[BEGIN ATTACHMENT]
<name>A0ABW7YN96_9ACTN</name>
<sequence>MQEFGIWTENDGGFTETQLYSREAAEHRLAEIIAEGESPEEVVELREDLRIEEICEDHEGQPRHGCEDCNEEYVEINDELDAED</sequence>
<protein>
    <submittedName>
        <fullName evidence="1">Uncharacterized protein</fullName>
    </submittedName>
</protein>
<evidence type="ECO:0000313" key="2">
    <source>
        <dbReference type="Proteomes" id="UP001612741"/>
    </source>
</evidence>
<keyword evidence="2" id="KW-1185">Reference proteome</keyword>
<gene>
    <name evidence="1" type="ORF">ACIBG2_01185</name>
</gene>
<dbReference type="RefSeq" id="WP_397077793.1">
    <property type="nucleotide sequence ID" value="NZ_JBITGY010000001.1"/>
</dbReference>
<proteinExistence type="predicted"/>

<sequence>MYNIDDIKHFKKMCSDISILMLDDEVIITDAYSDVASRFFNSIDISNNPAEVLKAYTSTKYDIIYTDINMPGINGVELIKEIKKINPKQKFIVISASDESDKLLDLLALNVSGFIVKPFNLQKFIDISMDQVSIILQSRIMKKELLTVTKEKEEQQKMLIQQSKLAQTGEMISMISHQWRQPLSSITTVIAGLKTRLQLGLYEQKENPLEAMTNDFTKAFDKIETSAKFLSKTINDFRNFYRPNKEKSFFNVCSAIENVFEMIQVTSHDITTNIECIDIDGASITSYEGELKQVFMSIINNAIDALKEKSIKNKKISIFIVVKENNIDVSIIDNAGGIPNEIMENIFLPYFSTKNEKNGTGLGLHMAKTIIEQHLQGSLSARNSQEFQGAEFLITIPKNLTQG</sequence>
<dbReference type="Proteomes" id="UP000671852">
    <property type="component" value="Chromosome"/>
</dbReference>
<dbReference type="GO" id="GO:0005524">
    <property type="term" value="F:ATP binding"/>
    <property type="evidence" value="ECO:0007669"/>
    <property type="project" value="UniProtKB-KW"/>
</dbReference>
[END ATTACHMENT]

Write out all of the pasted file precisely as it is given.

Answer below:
<name>A0ABW7YN96_9ACTN</name>
<sequence>MQEFGIWTENDGGFTETQLYSREAAEHRLAEIIAEGESPEEVVELREDLRIEEICEDHEGQPRHGCEDCNEEYVEINDELDAED</sequence>
<protein>
    <submittedName>
        <fullName evidence="1">Uncharacterized protein</fullName>
    </submittedName>
</protein>
<evidence type="ECO:0000313" key="2">
    <source>
        <dbReference type="Proteomes" id="UP001612741"/>
    </source>
</evidence>
<keyword evidence="2" id="KW-1185">Reference proteome</keyword>
<gene>
    <name evidence="1" type="ORF">ACIBG2_01185</name>
</gene>
<dbReference type="RefSeq" id="WP_397077793.1">
    <property type="nucleotide sequence ID" value="NZ_JBITGY010000001.1"/>
</dbReference>
<proteinExistence type="predicted"/>

<sequence>MYNIDDIKHFKKMCSDISILMLDDEVIITDAYSDVASRFFNSIDISNNPAEVLKAYTSTKYDIIYTDINMPGINGVELIKEIKKINPKQKFIVISASDESDKLLDLLALNVSGFIVKPFNLQKFIDISMDQVSIILQSRIMKKELLTVTKEKEEQQKMLIQQSKLAQTGEMISMISHQWRQPLSSITTVIAGLKTRLQLGLYEQKENPLEAMTNDFTKAFDKIETSAKFLSKTINDFRNFYRPNKEKSFFNVCSAIENVFEMIQVTSHDITTNIECIDIDGASITSYEGELKQVFMSIINNAIDALKEKSIKNKKISIFIVVKENNIDVSIIDNAGGIPNEIMENIFLPYFSTKNEKNGTGLGLHMAKTIIEQHLQGSLSARNSQEFQGAEFLITIPKNLTQG</sequence>
<dbReference type="Proteomes" id="UP000671852">
    <property type="component" value="Chromosome"/>
</dbReference>
<dbReference type="GO" id="GO:0005524">
    <property type="term" value="F:ATP binding"/>
    <property type="evidence" value="ECO:0007669"/>
    <property type="project" value="UniProtKB-KW"/>
</dbReference>